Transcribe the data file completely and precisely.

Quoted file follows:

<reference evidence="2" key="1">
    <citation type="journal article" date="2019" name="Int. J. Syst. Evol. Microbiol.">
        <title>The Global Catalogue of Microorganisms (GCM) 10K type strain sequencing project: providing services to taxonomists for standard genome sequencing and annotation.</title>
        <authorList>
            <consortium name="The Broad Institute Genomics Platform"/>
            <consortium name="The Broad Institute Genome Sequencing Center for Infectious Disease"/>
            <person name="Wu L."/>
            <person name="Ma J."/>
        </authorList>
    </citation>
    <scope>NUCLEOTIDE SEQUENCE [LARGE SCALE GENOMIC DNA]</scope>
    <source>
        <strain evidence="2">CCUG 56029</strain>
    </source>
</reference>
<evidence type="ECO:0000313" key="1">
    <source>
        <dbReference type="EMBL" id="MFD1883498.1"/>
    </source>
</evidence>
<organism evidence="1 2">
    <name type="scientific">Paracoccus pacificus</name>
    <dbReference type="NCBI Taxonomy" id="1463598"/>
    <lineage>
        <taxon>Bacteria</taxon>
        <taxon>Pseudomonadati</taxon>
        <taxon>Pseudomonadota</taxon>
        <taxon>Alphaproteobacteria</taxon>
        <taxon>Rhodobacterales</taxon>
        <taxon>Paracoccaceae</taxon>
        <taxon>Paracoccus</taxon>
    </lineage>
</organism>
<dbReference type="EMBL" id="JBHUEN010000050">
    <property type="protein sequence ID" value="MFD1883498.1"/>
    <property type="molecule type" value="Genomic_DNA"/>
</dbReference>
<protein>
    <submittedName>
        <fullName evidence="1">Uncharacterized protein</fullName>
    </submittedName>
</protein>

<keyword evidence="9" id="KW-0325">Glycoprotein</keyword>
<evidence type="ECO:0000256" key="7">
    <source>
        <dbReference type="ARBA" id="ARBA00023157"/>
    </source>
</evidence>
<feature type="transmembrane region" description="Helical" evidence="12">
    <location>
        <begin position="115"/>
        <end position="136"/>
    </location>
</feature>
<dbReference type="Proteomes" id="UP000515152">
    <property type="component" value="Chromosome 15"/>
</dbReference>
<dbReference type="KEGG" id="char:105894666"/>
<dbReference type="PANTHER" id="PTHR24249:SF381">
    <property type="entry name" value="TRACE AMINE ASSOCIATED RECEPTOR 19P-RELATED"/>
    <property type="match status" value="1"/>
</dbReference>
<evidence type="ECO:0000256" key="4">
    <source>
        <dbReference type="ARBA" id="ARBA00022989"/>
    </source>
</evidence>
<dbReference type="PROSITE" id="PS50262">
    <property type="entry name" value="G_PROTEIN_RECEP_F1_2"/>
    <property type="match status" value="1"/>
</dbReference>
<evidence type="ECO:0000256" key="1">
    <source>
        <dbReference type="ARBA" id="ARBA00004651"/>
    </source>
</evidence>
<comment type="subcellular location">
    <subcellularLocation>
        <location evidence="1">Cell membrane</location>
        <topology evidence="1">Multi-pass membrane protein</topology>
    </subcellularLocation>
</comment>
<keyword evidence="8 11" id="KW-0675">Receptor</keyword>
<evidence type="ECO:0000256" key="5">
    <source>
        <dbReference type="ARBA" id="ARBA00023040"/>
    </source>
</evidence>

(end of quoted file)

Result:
<reference evidence="2" key="1">
    <citation type="journal article" date="2019" name="Int. J. Syst. Evol. Microbiol.">
        <title>The Global Catalogue of Microorganisms (GCM) 10K type strain sequencing project: providing services to taxonomists for standard genome sequencing and annotation.</title>
        <authorList>
            <consortium name="The Broad Institute Genomics Platform"/>
            <consortium name="The Broad Institute Genome Sequencing Center for Infectious Disease"/>
            <person name="Wu L."/>
            <person name="Ma J."/>
        </authorList>
    </citation>
    <scope>NUCLEOTIDE SEQUENCE [LARGE SCALE GENOMIC DNA]</scope>
    <source>
        <strain evidence="2">CCUG 56029</strain>
    </source>
</reference>
<evidence type="ECO:0000313" key="1">
    <source>
        <dbReference type="EMBL" id="MFD1883498.1"/>
    </source>
</evidence>
<organism evidence="1 2">
    <name type="scientific">Paracoccus pacificus</name>
    <dbReference type="NCBI Taxonomy" id="1463598"/>
    <lineage>
        <taxon>Bacteria</taxon>
        <taxon>Pseudomonadati</taxon>
        <taxon>Pseudomonadota</taxon>
        <taxon>Alphaproteobacteria</taxon>
        <taxon>Rhodobacterales</taxon>
        <taxon>Paracoccaceae</taxon>
        <taxon>Paracoccus</taxon>
    </lineage>
</organism>
<dbReference type="EMBL" id="JBHUEN010000050">
    <property type="protein sequence ID" value="MFD1883498.1"/>
    <property type="molecule type" value="Genomic_DNA"/>
</dbReference>
<protein>
    <submittedName>
        <fullName evidence="1">Uncharacterized protein</fullName>
    </submittedName>
</protein>

<keyword evidence="9" id="KW-0325">Glycoprotein</keyword>
<evidence type="ECO:0000256" key="7">
    <source>
        <dbReference type="ARBA" id="ARBA00023157"/>
    </source>
</evidence>
<feature type="transmembrane region" description="Helical" evidence="12">
    <location>
        <begin position="115"/>
        <end position="136"/>
    </location>
</feature>
<dbReference type="Proteomes" id="UP000515152">
    <property type="component" value="Chromosome 15"/>
</dbReference>
<dbReference type="KEGG" id="char:105894666"/>
<dbReference type="PANTHER" id="PTHR24249:SF381">
    <property type="entry name" value="TRACE AMINE ASSOCIATED RECEPTOR 19P-RELATED"/>
    <property type="match status" value="1"/>
</dbReference>
<evidence type="ECO:0000256" key="4">
    <source>
        <dbReference type="ARBA" id="ARBA00022989"/>
    </source>
</evidence>
<dbReference type="PROSITE" id="PS50262">
    <property type="entry name" value="G_PROTEIN_RECEP_F1_2"/>
    <property type="match status" value="1"/>
</dbReference>
<evidence type="ECO:0000256" key="1">
    <source>
        <dbReference type="ARBA" id="ARBA00004651"/>
    </source>
</evidence>
<comment type="subcellular location">
    <subcellularLocation>
        <location evidence="1">Cell membrane</location>
        <topology evidence="1">Multi-pass membrane protein</topology>
    </subcellularLocation>
</comment>
<keyword evidence="8 11" id="KW-0675">Receptor</keyword>
<evidence type="ECO:0000256" key="5">
    <source>
        <dbReference type="ARBA" id="ARBA00023040"/>
    </source>
</evidence>